where the
      > > client was reviewing information with subject matter experts
      or gathering
      > > data for the project. During that time, the team had cycles to
      work on
      > > other projects. Additionally, there really were time-sensitive,
      > > work items (developing a time-sensitive proposal with some initial
      > > modeling for a potential client, for example) that needed to
      be done in
      > > parallel with current project work. It wouldn’t make sense
      to wait until
      > > the end of one project to work on the proposal, for example.
      > >
      > > What we did was set up a backlog of all of the work for the whole
      > > owned and prioritized by one person. The CEO determined who would
      serve as
      > > that Product Owner. That Product Owner took input from the different
      > > project contacts, the Team, etc, andâ€"based on knowledge
      of the projects,
      > > technical constraints, business impact, the team’s capabilities/input
      > > info they provided on the cost of context switchingâ€"the
      PO was ultimately
      > > responsible for the order/prioritization of work items in the
      > > This helped to eliminate the thrashing we were seeing. It also
      > > visible problems with too many projects in play at a given time.
      > > velocity and looking at the size of the work items, everyone
      had a much
      > > more realistic picture of what user stories and other work items
      could be
      > > accomplished. Engaging clients for the reviews and planning ensured
      > > we stayed in alignment with clients' expectations.
      > > The whole team (7 people) participated in ONE Daily Scrum, so
      > > knew what everyone else was working on. The team answered the
      > > questions, focused on discussing dependencies they had on each
      other, let
      > > other people know when they needed help, discussed potential
      > > etc. We were able to much more quickly identify and address issues.
      We did
      > > not have separate Daily Scrums depending on which people were
      working on
      > > which projects during that Sprint. Everyone was on the same Sprint
      > > We did not have a separate planning meeting for each project
      with user
      > > stories that would be addressed that Sprint or separate retrospectives
      > > each project. The Team planned and reflected together. However,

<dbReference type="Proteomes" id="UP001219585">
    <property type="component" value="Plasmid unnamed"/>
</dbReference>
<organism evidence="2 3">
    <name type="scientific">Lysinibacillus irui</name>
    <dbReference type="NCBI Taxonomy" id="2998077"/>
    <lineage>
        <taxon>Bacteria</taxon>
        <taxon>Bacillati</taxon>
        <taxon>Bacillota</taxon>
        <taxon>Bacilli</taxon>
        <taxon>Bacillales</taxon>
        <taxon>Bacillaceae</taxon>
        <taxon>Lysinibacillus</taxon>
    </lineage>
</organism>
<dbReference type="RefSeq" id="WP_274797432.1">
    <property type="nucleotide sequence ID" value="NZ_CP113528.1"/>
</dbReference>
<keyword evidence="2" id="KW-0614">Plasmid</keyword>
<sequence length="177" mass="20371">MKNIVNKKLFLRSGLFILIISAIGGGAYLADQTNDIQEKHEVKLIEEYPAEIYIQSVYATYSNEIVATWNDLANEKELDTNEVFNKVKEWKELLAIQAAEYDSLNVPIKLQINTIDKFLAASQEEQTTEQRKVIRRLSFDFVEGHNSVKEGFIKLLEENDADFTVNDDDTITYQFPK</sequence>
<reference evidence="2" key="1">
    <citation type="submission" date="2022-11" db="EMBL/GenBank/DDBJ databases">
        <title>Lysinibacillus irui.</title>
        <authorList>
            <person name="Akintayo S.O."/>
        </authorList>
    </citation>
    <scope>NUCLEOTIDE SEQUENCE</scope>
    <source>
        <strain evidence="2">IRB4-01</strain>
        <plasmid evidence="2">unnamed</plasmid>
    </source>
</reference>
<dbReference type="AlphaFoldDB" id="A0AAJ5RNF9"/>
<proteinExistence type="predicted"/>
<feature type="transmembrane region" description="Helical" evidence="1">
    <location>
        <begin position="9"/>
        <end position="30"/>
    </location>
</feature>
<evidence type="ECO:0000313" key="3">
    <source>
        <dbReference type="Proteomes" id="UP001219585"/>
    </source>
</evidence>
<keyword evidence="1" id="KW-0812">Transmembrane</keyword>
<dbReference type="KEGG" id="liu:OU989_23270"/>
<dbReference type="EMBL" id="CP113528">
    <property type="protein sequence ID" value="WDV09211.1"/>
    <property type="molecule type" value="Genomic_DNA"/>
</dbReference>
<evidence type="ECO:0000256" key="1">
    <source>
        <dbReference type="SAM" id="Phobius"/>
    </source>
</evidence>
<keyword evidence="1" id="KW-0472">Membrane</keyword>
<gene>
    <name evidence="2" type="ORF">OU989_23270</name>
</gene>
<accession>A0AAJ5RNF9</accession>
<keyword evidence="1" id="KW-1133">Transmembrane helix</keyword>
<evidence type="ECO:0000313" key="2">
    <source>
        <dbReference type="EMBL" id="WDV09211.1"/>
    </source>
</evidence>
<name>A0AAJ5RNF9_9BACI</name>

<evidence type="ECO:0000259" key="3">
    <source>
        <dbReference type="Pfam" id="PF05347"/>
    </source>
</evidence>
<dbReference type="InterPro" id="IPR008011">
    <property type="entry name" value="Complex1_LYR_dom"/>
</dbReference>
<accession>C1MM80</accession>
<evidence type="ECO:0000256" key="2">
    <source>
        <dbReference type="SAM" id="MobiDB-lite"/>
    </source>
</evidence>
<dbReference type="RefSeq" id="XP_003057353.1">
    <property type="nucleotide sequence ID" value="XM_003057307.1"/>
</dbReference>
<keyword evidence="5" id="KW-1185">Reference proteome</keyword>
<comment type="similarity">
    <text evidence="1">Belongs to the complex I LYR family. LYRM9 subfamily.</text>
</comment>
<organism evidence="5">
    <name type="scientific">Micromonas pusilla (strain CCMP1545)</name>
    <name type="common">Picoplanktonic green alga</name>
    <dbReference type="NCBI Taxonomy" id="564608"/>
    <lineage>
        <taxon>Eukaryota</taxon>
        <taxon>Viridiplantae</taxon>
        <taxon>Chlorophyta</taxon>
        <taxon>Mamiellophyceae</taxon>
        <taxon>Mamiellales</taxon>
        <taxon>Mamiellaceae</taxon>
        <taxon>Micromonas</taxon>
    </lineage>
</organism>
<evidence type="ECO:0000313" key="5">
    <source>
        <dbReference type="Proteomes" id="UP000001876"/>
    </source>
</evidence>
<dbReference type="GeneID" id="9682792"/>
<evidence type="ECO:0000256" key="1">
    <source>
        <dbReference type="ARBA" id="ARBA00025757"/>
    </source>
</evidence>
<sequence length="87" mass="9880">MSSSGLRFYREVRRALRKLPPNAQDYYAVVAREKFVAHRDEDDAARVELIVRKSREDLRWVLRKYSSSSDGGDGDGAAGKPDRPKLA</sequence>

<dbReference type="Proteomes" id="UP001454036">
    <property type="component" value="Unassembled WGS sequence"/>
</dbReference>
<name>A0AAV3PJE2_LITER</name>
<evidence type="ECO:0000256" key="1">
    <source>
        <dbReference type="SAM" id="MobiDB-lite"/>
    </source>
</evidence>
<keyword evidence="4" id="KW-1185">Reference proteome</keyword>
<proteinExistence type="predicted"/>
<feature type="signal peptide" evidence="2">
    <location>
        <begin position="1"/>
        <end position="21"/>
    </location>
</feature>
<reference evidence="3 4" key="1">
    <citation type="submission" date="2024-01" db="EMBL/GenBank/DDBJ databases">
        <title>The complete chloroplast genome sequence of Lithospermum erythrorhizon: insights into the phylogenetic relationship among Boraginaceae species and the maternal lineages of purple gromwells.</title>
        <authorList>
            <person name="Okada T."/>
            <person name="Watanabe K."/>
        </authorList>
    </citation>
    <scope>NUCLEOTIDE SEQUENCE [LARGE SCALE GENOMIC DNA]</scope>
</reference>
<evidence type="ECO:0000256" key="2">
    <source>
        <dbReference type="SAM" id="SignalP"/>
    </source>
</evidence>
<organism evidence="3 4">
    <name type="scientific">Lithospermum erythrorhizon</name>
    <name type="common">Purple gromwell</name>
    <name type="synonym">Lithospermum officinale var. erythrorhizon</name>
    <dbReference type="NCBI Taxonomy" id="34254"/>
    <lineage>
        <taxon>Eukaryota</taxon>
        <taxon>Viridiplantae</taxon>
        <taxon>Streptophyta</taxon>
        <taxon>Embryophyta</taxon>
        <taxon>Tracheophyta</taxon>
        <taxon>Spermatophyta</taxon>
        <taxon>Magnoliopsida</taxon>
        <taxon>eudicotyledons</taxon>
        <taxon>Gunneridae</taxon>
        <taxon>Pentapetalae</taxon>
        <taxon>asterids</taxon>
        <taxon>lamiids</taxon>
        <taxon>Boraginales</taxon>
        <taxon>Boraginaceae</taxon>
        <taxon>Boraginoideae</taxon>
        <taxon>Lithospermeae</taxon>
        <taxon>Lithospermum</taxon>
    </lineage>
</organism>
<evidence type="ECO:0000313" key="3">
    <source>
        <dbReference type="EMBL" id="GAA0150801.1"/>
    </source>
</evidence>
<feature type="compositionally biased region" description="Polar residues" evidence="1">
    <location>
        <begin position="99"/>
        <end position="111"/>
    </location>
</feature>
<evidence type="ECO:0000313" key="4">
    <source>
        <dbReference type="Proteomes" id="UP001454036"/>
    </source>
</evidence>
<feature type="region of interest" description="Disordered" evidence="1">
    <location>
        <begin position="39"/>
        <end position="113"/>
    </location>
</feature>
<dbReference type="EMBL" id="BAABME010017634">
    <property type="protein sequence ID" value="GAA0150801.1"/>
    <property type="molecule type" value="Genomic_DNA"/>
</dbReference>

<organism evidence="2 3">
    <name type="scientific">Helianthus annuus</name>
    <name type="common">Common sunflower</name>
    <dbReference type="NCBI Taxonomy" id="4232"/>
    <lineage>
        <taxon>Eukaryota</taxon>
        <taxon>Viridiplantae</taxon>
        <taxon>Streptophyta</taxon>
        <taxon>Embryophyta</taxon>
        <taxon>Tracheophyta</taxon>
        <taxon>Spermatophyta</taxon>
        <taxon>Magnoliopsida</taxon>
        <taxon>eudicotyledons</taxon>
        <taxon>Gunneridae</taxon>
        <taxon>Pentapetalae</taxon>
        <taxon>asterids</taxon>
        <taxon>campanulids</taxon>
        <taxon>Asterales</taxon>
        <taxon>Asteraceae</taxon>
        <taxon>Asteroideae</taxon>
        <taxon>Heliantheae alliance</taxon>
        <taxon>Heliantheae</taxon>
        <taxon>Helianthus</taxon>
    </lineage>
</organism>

we did
      > > have separate demos/reviews with the appropriate stakeholders
      for the
      > > different projects.
      > > -elizabeth
      > >
      > > > Please respond to scrumdevelopment
      > > >
      > > >
      > > > Here's an example scenario, based on real-world situations,
      for your
      > > > feedback...
      > > >
      > > > Company A is a small company with 5 projects, and 10 developers.
      > > >
      > > > Developers work on multiple projects. This is for various
      > > > (senior developers contribute their advanced skills and
      > > > knowledge across multiple projects, other developers cross-train
      > > > interchangeability, small companies can't afford dedicated
      teams on
      > > > each project, etc.).
      > > >
      > > > If Joe Developer works on 3 projects, he has to track/attend
      3 of
      > > > everything (sprints, stand-ups, planning, review, retrospective).
      > > > has to keep track of all his work across all 3 projects.
      > > > on the situation, he might work on projects in priority
      order (one
      > > > project at a time), or he might work on his tasks in priority
      > > > (jumping from one project to another).
      > > >
      > > > [Q:] What is your experience with this? I'm sure it's preferred
      > > > have developers/teams dedicated to a single project, but
      I'm curious
      > > > how common this scenario has been in your experience and
      how you've
      > > > handled it. Should the sprints be aligned or staggered?
      > > >
      > > > [Q:] What agile tools would you recommend overall for this
      > > > I prefer tools that are free/cheap, simple/intuitive, fast/
      > > > responsive, with potential integration with third-party
      > > > tracking, wiki pages, etc.
      > > >
      > > > I've researched some nice agile tools that provide easy
      user story
      > > > specification with drag-n-drop prioritization, easy drag-n-drop
      > > > sprint planning, task breakdown, storyboard drag-n-drop,
      > > > etc. BUT... tools that manage multiple projects, and enable
      > > > developers to see their tasks across multiple projects,
      seem to cost
      > > > more and have increased complexity.
      > > >
      > > > In summary, I want to learn the best way to manage this
      > > > (developers on multiple projects), and I want to find cost-
      > > > effective, simple tools to help the team be most productive
      > > > dedicated teams are not an option.
      > >

    • Show all 13 messages in this topic